Monthly Archives: October 2011
Culture: the word on cheese, a magazine for cheese enthusiasts, retailers and the like, is running its second annual “Scary Dairy” Contest with a winner announced on November 4.
If you’re looking for something short (and cheesy) to read in between the trick or treaters, head on over there and enjoy the current entries. My short “Slow Grill,” written specifically for this contest, is over there, and so are stories by friends and New England Horror Writers members David Goudsward and Stacey Longo. The other entrants I don’t know, but all of the stories are fun to read.
Writer? I think there’s also still time to enter—entries must be 500 words or fewer. Take a shot at it! The cheese basket they’re offering as a prize sounds YUMMY.
Enjoy and Happy Cheesing!
CREEPY NEW ENGLAND: GOUDSWARD’S TOP 6 NEW ENGLAND HORROR FILMS, TOP 20 CONNECTICUT HAUNTED HOT SPOTS
If you’ve never been to New Englandor have moved away and are missing it, this post is for you.
The unusual October New England Nor’easter has given this Halloween a strange vibe. We lost power and had to hit survival mode—because even with a fireplace it’s cold and not much fun—but when this morning dawned, one look out the window at the out-of-the-ordinary fog that had rolled in, and how it had shrouded the downed trees and landscape, put me back in the spirit.
On that note, Shadows Over New England co-author David Goudsward has picked his Top 6 New England Horror Films here: http://goudsward.wordpress.com/2011/10/30/top-6-new-england-themed-halloween-films/. The (Danbury) News-Times’ Chris Garafola has posted his Top 20 Haunted Spots in Connecticut here: http://blog.ctnews.com/hottopics/2011/10/27/haunted-connecticut/#1547-3
With creepy in mind, I drove out into the fog to get these photos below. If you’ve never been to New England, I can tell you as someone who’s lived here her whole life that these shots have just the right atmosphere. If you’ve lived here, have moved to warmer climes and are missing it (I know some of you are), hopefully this reminds you of home—but hopefully it also inspires gratitude that you’re not dealing with the crazy weather, power outages, frozen pipes and unpredictability anymore.
A HALLOWEEN TREAT ESPECIALLY FOR DISNEY’S HAUNTED MANSION FANS: “GRAVE ERROR,” A GHOST STORY SET IN THE ATTRACTION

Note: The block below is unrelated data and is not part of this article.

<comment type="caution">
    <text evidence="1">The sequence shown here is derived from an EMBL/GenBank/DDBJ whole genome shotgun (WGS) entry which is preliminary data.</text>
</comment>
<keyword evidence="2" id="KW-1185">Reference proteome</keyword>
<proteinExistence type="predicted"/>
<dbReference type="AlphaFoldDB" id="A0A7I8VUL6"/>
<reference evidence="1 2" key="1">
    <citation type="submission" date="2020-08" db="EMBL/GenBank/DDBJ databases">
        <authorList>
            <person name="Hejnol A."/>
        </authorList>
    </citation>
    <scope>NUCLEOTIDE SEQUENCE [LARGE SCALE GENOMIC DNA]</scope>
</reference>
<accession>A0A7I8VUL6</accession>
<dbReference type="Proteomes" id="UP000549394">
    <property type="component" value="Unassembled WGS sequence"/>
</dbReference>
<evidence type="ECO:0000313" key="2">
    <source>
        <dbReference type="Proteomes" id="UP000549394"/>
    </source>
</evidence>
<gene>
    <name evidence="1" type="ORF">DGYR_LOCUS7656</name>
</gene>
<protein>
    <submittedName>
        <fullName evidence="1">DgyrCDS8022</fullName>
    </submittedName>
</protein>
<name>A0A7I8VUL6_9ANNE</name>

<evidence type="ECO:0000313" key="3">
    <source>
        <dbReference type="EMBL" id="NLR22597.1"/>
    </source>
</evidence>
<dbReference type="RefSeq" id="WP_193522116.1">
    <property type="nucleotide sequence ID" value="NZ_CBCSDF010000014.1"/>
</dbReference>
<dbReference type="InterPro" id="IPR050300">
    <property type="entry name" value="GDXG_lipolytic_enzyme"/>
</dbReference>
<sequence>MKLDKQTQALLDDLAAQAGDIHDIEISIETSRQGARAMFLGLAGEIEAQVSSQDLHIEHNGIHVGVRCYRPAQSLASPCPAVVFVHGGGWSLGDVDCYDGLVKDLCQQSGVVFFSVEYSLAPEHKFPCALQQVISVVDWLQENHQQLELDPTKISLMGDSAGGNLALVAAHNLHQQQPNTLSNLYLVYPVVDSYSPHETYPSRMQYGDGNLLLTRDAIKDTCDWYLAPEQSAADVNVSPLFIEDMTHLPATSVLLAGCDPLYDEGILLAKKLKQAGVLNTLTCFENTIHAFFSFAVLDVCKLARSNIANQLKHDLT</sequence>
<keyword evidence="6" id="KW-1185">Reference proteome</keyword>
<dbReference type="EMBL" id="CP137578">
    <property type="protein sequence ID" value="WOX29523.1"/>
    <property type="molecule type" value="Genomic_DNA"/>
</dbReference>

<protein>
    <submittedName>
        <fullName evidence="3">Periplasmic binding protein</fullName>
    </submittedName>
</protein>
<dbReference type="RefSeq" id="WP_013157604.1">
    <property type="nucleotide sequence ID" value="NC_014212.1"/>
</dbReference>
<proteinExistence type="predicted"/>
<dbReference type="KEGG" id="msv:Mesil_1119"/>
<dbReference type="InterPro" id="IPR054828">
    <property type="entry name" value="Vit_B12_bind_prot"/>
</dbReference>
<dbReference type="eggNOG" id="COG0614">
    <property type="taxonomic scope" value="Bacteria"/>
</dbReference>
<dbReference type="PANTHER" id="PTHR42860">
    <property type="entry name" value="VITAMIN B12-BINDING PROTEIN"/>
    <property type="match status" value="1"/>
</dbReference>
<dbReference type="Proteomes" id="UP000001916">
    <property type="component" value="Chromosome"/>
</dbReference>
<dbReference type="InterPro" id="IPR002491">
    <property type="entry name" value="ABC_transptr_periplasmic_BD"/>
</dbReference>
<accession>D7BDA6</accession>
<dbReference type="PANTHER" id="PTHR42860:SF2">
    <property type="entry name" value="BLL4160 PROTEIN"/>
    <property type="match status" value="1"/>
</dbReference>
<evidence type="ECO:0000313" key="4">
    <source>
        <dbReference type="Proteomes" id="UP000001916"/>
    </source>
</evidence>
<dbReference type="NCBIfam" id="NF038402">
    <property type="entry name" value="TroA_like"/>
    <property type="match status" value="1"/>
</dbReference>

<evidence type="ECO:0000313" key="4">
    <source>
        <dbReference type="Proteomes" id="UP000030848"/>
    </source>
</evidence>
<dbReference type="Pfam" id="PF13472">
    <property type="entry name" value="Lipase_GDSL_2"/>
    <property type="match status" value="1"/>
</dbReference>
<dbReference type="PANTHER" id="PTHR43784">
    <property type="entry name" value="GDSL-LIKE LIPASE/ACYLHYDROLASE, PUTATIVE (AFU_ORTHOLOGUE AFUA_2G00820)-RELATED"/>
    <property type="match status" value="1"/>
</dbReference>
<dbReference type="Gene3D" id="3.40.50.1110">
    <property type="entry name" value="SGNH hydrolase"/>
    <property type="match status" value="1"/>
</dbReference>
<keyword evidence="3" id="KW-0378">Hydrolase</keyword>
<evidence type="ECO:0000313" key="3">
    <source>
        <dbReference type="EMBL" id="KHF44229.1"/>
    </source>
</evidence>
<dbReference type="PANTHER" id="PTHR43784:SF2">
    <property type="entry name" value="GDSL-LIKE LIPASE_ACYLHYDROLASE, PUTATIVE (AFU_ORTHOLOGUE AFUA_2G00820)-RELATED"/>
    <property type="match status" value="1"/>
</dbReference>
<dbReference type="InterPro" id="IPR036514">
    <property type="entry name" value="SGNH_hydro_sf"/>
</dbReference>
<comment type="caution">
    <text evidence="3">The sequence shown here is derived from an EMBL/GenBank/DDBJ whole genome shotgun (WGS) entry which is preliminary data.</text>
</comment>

Way back in 2007, I wrote a ghost story set in Disney’s Haunted Mansion attraction; it was originally intended to appear in Skeletons in the Swimmin’ Hole—Tales from Haunted Disney World, but was cut because, despite the fact that it was a ghost story, it was a different type of ghost story than was in the collection and it just didn’t seem to fit.
In addition, it was so attraction-detailed that I didn’t feel that anyone who hadn’t ridden theHauntedMansion inDisneyland or Walt Disney World would appreciate it.
So, HAPPY HALLOWEEN to all you die-hard fans of theHauntedMansionattraction: I give you the story “Grave Error” as a treat! This story won’t be published anywhere else—it’s exclusively for you; feel free to download it and share it or pass it on to friends who are also fans.
And if you missed my four-part series on some imagery in Disneyland’sHauntedMansionattraction and the ghost stories that may have inspired them, here are the links:
Part 1: The Cemetery’s Caretaker & Dog http://wp.me/pIXRs-Y1
Part 2: The Attic’s Portrait http://wp.me/pIXRs-Y7
Part 3: The Skeleton in the Coffin http://wp.me/pIXRs-Yd
Part 4: The Changing Portrait Hallway’s Ghost Ship http://wp.me/pIXRs-Yk
Enjoy, and Happy Haunting!
The last time in my memory we had a storm like this here in the area where I grew up was in 1988. Although this storm has fouled not only my plans for the weekend but so many others’—my friend Stacey couldn’t go to a Duran Duran concert, my friend Lisa’s catered party is canceled, my friend Nanette’s party in the wilds of upstate New York will see fewer guests (she lives in a tiny town; those nearby can walk), we won’t be able to go cocktailing tonight, what would have been our last time after fifteen years, in our favorite cemetery—I’m no longer upset about it…in fact, the visual conflict between Poe Season and George Washington Season is magical and interesting.
I started chronicling the storm just for fun. Nathan was out trying to get last-minute supplies…and the storm hit early, leaving him stuck on the roads trying to get home (his harrowing tale on video below is definitely a don’t-miss). Our Mayor lost power (he put this on Twitter). I have to say something nice about our Mayor here: the man is ALWAYS on Twitter, and if you Tweet him, he answers. Very cool. Last I heard, he was sending trucks out to get people off the roads, as the roads are closing here to all but emergency personnel at 4 p.m.
So, where are we now? Nathan made it home. We’re stocked. We’re ready to lose power. And we’re enjoying the last of our Poe Season activities while there’s a GW Bday blizzard outside. Right now, we’re watching Halloween (the original), and we have The Haunting and a few others slated. Charles has a martini. Nathan has a glass ofTawnyPort. I have a bowl of wine. It feels like Halloween, and it feels like winter. It’s disorienting in a very Dali-esque way—and that’s something every horror/ghost story writer should keep in mind. It’s another unsettling current we can use to instill terror in our readers.
And I’ve discovered that sometimes it’s the contrast in things that makes life really interesting and takes the sting out of an otherwise huge disappointment.
Here’s some video and photos so far. Ah…New England in October. Time to write a ghost story…this one I’ll set in summer.
The first flakes of the storm begin falling, 12:04 p.m.
The first flakes begin to fall while the Cemetery of Dismembered Dolls huddles on the porch.
The snowfall increases while the bloody handprint keeps watch.
Nathan relates a harrowing tale of slipping, sliding, cars careening off the road, cars at dead stops, trees cracking—and transformers on fire.
Ghost stories have always been an oral tradition—shared around the Victorian hearth, intoned around the campfire, whispered while passing the haunted house.
For Halloween, Canada’s Paranormal Eh? honors that tradition with an audio treat—a reading of my out-of-print ghost story “House Sitter”…followed by the true story that inspired it.